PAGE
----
A black cast iron pan with slight smoke, while frying a piece of meat.

Why Is My Cast Iron Smoking? 8 Possible Reasons Why

Cast iron is my favorite cookware. It’s durable, affordable and cooks food evenly. But why is my cast iron smoking at odd times? And what can I do to prevent it? In this blog post, I’ll explain why your cast iron is “Smokin!” (“Ooh…somebody, stop me!”) and offer some tips to help stop the smoke. Hopefully, this information will help you keep your cast iron in great shape!

The science of cast iron smoking

When you heat up a piece of cast iron, a process called the Maillard reaction begins to occur [1]. This is a chemical reaction between amino acids and sugars that produces hundreds of new flavor compounds. Some of these compounds are responsible for the characteristic “smokey” flavor of grilled foods. The Maillard reaction is also responsible for the browning of breads and other baked goods.

As the temperature of the cast iron increases, more and more flavor compounds are produced. At very high temperatures, these molecules can begin to break down, producing carbon dioxide and water vapor [2]. This is why it’s important not to let cast iron get too hot – if it starts to smoke, the flavor of your food will suffer.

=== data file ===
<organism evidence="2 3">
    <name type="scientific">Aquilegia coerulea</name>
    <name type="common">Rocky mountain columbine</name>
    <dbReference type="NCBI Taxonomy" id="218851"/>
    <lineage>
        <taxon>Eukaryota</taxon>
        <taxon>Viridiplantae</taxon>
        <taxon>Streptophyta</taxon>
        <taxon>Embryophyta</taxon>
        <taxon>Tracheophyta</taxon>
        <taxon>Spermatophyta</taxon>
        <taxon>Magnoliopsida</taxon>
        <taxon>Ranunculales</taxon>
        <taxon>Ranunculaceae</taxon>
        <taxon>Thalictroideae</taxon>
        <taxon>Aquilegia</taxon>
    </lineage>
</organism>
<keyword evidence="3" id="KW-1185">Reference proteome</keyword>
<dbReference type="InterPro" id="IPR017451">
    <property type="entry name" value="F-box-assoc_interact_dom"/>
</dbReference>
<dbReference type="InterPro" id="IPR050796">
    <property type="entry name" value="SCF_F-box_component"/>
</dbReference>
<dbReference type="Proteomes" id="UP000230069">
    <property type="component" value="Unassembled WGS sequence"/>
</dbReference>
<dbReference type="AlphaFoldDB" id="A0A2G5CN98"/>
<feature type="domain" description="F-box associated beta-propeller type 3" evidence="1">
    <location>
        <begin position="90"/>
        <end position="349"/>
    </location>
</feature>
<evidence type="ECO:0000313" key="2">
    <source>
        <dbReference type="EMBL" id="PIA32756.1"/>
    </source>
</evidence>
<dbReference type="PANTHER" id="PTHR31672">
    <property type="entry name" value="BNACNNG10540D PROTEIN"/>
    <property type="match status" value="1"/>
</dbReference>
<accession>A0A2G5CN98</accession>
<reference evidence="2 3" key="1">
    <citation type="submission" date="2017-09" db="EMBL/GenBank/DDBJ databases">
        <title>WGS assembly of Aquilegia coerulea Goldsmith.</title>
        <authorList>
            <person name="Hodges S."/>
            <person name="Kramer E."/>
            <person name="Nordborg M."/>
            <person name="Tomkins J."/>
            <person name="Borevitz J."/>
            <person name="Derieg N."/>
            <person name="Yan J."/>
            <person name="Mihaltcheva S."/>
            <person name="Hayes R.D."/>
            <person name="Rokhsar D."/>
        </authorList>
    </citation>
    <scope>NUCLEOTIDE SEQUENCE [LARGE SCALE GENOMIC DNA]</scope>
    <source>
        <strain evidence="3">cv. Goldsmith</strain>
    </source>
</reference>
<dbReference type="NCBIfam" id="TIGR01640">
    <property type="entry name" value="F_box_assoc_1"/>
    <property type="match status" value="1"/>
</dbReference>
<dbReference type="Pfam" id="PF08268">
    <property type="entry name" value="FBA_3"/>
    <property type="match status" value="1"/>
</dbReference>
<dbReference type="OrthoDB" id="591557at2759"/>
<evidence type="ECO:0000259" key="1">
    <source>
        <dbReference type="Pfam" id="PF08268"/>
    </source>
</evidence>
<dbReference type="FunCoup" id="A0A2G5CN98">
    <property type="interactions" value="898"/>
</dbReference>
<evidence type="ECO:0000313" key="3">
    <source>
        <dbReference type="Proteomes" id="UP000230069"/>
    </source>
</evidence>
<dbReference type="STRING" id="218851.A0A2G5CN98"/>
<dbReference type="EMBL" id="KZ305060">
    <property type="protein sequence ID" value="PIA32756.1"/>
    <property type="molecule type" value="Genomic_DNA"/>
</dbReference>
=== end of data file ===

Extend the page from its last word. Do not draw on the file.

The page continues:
Why is my cast iron smoking and what can I do about it?

A cast iron Dutch oven producing smoke while placed on a tripod stand over open fire.

1. Not seasoned properly

Seasoning cast iron is an important step in preventing smoking. When done properly, it forms a barrier that protects the metal from rust and corrosion. It also helps to create a non-stick surface on the pan, making it easier to cook with.

The first step in seasoning cast iron is to clean the pan thoroughly with soap and water. Be sure to remove any food residue or grease, as this can interfere with the seasoning process. Next, apply a thin layer of cooking oil to the pan, using a paper towel or brush to spread it evenly.

Then, place the pan in a preheated oven and bake it for one hour. Once the hour is up, turn off the oven and allow the pan to cool completely. The final step is to apply another layer of oil before storing the pan in a cool, dry place.

By following these simple steps, you can ensure that your cast iron will be properly seasoned and ready to use without smoking.

2. Overheating

Another reason why your cast iron pan may be smoking is that it is overheating. When cast iron gets too hot, it begins to smoke. If you are cooking at a high temperature, try turning the heat down slightly and see if that helps. Additionally, make sure that your pan is not placed over an open flame, as this can also cause it to smoke.

3. Moisture

Moisture can also cause a cast iron pan to smoke. When water or other liquids come into contact with hot cast iron, they will vaporize and cause the pan to smoke. To avoid this, make sure that your pan is dry before you start cooking and be careful not to splash any water or unnecessary liquids into it while you are cooking.

4. Food residue

A dirty black cast iron skillet with food residue and a bristled brush next to it.

If there is food residue on your cast iron pan (maybe from a saucy skillet pasta dish), this can also cause it to smoke. Food residue can build up on the surface of the pan over time, especially if you do not season it properly or if you do not clean it after each use.